We make reference to an article which has come to our attention via today’s Trinidad Express, and which makes reference to an alleged personal relationship between a former lecturer and a former student. It was brought to our attention last year and our investigations show that this refers to issues that arose at a time when both parties were no longer faculty or an enrolled student at the Lok Jack GSB.
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There is no mistaking it: 2016 is the year of Virtual Reality (VR).
You have seen them on display at one of the many exhibitions by CariGamers or perhaps a mobile store in the mall. The reaction from anyone trying the curious looking headsets have can be largely summed up in one word: amazing.
The evolution of the world in the age of the information superhighway seems to be getting faster and faster by the day.
We have seen inflexion points before in technological evolution and it’s quite possible that we are now at one of those inflexion points. In the digital age technology is at the heart of everything.
In a report by Ian Bremmer it was noted that while Greece with a debt to GDP ratio- in the vicinity 173%- has been the highlight of the news in the recent past; few might realize that Japan’s debt to GDP is in the vicinity of 229%. For comparison Trinidad and Tobago has a debt to GDP ratio of 41.6%. For Greece and Japan that is a staggering amount of debt to be carrying you may say.
But it warrants further analysis....
Is this an oxymoron? Of course profit leads to prosperity! Why would anyone think any differently? Why do businesses exist? Is the sole purpose of the business to generate profits for the shareholders? Does profit alone equate to increased shareholder value? Do corporate profits from large firms translate to widespread economic prosperity? Is it enough for large companies to solely pay their taxes and think that is all that is required of them?
In 1860 the Pony Express advertised letters delivered to San Francisco from New York in an astounding 10 days. That was pretty revolutionary in that time. Not just the speed of delivery but the opportunities for commerce that speed of delivery afforded.
Since then we have moved by leaps and bounds in increasing the speed of delivery. We have moved from horse drawn carriages to airplanes and satellites in space for communication. So what is the next big thing on the horizon?...
The Great Empire
Britain: a country that once ruled the world- a vast empire built by bringing other nations into submission sometimes forcibly- other times surreptitiously, recently decided that it had enough of being under the control of the European Union.
On 6th August 1987, Korean Air 801 was approaching Guam for a nighttime landing. One of the instruments on the ground that usually guides pilots to the runway for an Instrument Landing was not working (the glideslope) that day. This is typically not a problem as pilots then used what was known as a non-precision approach.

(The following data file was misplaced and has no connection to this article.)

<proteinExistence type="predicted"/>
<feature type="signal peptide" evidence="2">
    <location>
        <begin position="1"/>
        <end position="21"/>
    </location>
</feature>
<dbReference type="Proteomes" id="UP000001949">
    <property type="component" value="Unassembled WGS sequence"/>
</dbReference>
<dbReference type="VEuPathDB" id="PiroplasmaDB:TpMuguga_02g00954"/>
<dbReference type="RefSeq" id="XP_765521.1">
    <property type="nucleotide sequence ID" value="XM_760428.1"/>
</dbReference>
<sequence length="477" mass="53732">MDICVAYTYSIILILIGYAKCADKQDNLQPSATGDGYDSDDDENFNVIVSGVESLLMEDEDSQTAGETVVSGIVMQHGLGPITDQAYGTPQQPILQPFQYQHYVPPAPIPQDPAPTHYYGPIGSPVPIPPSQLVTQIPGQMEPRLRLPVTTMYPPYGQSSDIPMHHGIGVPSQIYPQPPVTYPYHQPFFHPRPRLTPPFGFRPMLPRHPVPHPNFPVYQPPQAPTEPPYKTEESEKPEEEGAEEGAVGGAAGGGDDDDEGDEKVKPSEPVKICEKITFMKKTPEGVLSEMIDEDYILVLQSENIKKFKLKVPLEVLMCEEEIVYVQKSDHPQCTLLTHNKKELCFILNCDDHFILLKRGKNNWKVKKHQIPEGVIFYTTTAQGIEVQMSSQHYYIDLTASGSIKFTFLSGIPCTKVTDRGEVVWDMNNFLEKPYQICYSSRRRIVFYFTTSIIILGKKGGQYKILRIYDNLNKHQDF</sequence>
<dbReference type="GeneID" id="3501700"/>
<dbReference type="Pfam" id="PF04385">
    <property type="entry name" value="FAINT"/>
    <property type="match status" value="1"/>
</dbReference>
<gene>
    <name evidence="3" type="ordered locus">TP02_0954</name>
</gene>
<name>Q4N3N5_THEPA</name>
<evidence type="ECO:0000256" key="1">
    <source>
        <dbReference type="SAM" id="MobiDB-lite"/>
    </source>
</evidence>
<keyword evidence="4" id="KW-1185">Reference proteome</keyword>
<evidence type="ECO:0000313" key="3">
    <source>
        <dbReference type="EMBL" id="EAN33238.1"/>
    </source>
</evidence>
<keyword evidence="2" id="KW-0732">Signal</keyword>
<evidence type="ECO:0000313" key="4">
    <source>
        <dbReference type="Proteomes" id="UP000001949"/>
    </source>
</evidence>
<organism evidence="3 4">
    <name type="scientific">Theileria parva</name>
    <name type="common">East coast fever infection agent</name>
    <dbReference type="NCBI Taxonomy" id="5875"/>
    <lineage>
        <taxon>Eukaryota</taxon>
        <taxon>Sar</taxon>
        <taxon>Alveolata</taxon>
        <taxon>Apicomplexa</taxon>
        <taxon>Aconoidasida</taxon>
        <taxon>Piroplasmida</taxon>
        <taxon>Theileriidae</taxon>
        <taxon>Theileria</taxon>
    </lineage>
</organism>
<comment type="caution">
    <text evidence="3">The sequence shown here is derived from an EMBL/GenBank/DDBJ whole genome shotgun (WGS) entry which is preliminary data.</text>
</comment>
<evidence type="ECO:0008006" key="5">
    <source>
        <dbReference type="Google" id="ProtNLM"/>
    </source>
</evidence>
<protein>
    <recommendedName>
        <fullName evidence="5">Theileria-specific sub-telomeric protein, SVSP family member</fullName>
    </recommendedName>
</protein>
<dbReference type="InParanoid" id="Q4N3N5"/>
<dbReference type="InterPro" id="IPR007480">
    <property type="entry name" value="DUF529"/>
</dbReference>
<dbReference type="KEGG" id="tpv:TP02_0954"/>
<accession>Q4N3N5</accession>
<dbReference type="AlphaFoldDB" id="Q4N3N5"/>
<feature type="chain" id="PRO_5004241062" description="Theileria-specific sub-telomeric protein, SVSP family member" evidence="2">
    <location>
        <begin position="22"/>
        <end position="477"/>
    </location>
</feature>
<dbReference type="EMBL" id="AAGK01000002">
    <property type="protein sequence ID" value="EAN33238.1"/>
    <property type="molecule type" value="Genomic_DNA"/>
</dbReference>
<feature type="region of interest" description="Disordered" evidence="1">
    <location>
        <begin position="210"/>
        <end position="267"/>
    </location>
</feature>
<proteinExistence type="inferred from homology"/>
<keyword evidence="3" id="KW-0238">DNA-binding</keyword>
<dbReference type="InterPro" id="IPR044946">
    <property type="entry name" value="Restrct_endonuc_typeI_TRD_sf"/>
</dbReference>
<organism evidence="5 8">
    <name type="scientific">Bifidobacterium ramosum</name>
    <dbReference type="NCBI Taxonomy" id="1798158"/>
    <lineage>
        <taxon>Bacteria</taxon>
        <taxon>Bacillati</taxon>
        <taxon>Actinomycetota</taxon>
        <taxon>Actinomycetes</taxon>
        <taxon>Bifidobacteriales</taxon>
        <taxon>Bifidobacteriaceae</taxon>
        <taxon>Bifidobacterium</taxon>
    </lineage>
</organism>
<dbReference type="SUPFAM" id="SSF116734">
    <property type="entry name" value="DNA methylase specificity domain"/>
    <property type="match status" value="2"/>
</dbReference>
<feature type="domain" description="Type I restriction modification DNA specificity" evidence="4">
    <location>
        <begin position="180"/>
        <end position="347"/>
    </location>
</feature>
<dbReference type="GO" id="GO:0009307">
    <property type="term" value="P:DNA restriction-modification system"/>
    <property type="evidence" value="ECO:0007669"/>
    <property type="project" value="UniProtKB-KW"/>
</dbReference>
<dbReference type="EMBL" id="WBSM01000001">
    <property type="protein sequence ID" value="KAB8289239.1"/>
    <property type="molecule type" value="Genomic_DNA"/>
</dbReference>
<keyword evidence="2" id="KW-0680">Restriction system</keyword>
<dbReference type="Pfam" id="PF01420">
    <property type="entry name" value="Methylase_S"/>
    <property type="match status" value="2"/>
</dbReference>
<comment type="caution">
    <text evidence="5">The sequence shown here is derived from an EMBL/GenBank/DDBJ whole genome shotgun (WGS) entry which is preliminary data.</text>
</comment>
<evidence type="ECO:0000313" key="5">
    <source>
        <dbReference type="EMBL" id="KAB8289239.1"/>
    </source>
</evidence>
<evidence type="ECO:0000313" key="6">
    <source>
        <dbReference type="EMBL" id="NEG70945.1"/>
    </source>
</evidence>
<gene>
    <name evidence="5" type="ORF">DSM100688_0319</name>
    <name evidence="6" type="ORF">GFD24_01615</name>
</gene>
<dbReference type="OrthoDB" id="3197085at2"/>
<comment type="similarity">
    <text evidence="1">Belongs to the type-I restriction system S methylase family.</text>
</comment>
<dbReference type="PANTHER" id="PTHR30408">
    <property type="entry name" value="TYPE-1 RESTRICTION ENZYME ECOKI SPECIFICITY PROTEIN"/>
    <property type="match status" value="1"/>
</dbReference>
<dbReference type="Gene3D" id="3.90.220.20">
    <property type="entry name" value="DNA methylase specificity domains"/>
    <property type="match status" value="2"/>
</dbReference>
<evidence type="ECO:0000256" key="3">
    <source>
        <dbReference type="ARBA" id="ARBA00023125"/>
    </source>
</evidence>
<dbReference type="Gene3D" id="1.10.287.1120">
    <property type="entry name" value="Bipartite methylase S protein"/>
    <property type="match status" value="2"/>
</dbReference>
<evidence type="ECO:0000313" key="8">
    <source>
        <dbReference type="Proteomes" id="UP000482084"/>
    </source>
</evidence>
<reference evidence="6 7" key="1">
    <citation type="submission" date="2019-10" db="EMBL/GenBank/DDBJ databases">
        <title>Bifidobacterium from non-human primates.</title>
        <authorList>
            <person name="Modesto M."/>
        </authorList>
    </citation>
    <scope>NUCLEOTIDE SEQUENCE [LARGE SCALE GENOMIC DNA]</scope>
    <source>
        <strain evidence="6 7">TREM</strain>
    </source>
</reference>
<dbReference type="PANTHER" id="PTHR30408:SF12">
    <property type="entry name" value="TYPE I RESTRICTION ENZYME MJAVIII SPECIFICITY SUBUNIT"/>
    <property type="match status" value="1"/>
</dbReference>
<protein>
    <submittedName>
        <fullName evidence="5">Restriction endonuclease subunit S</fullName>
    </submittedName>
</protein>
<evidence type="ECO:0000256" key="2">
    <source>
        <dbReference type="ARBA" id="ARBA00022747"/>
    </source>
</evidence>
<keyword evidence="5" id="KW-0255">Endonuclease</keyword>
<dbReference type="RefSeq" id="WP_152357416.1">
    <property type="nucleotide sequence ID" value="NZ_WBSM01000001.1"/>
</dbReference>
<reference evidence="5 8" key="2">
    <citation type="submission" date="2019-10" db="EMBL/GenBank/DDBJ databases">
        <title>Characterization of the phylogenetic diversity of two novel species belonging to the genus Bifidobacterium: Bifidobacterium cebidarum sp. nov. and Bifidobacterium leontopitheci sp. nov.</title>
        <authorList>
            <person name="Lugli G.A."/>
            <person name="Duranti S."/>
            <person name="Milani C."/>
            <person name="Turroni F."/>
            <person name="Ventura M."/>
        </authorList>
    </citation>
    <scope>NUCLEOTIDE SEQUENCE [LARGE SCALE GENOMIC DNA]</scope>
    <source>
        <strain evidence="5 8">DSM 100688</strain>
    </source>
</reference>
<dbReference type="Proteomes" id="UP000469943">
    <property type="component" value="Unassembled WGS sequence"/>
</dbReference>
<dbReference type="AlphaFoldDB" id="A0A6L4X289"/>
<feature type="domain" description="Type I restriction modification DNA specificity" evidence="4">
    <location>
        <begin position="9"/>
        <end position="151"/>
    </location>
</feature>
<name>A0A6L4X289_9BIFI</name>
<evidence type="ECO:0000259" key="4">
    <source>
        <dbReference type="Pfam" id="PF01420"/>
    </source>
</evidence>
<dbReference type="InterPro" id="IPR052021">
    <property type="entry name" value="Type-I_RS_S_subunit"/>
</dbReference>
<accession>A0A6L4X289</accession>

On approaching however, the captain saw a flicker on the instrument and despite the copilot and flight engineer indicating that it was a false signal and that the airport was not in sight; the captain exercised his authority and proceeded to fly the aircraft, eventually resulting in the plane flying into a hill and killing 228 of the 258 persons on board....
Consider the following two examples. When Costco was expanding into the UK, its bankers brought to their attention that if they structured a loan transaction in a certain way both the loan and principal could be booked as a tax deductible as opposed to the interest only. Doesn’t this sound great? However when Costco’s executives examined the issue deeply it became clear to them that while it was a legal loophole in the tax code it was not in keeping with the spirit of the law and they did not take advantage of the legal loophole. Good for them.
We are now in the midst of a recession and panic and uncertainty in the energy sector is order of the day. What is more worrying is that our economy is energy based. We have been talking about diversification for more than thirty years now and I suspect, if my crystal ball is correct, that we will continue talking about diversification for some time to come.
According to Heifetz 2009, “Uncertainty will continue as the norm even after the recession ends. Economies cannot erect a firewall against intensifying global competition, energy constraints, climate change and political instability. The immediate crisis which we will get through with policy makers and expert technical adjustments merely sets the stage for a sustained or even permanent crisis or serious and unfamiliar challenges.”...
Recession seems to be the word on everyone’s lips. After the previous Governor of the Central Bank announced that the country was officially in a recession, the word “recession” has now become a buzzword in Trinidad and Tobago. The reduction in oil and gas prices globally has created a domino effect both locally and internationally. Locally, this reduction has resulted in a decrease in the revenue from the country’s main export product. This has resulted in a shortage of US Dollars in the country along with unemployment and most recently the closing down of steel giant ArcelorMittal.
History is awash with examples of economic paradigm shifts. I don’t want to go too far back, but one can easily recall the dismantling of the British Empire. There are always those who will benefit and those who will not with each paradigm shift.
With the failure of Arcelor Mittal in Trinidad and Tobago and the retrenchment of so many employees in other companies we often hear about the statistics. We look at the numbers and wonder what the effect on the GDP would be. How will that affect my business? What is the country’s unemployment rate? What is the effect on foreign exchange earnings? Will the price of steel now be higher? Etc. etc....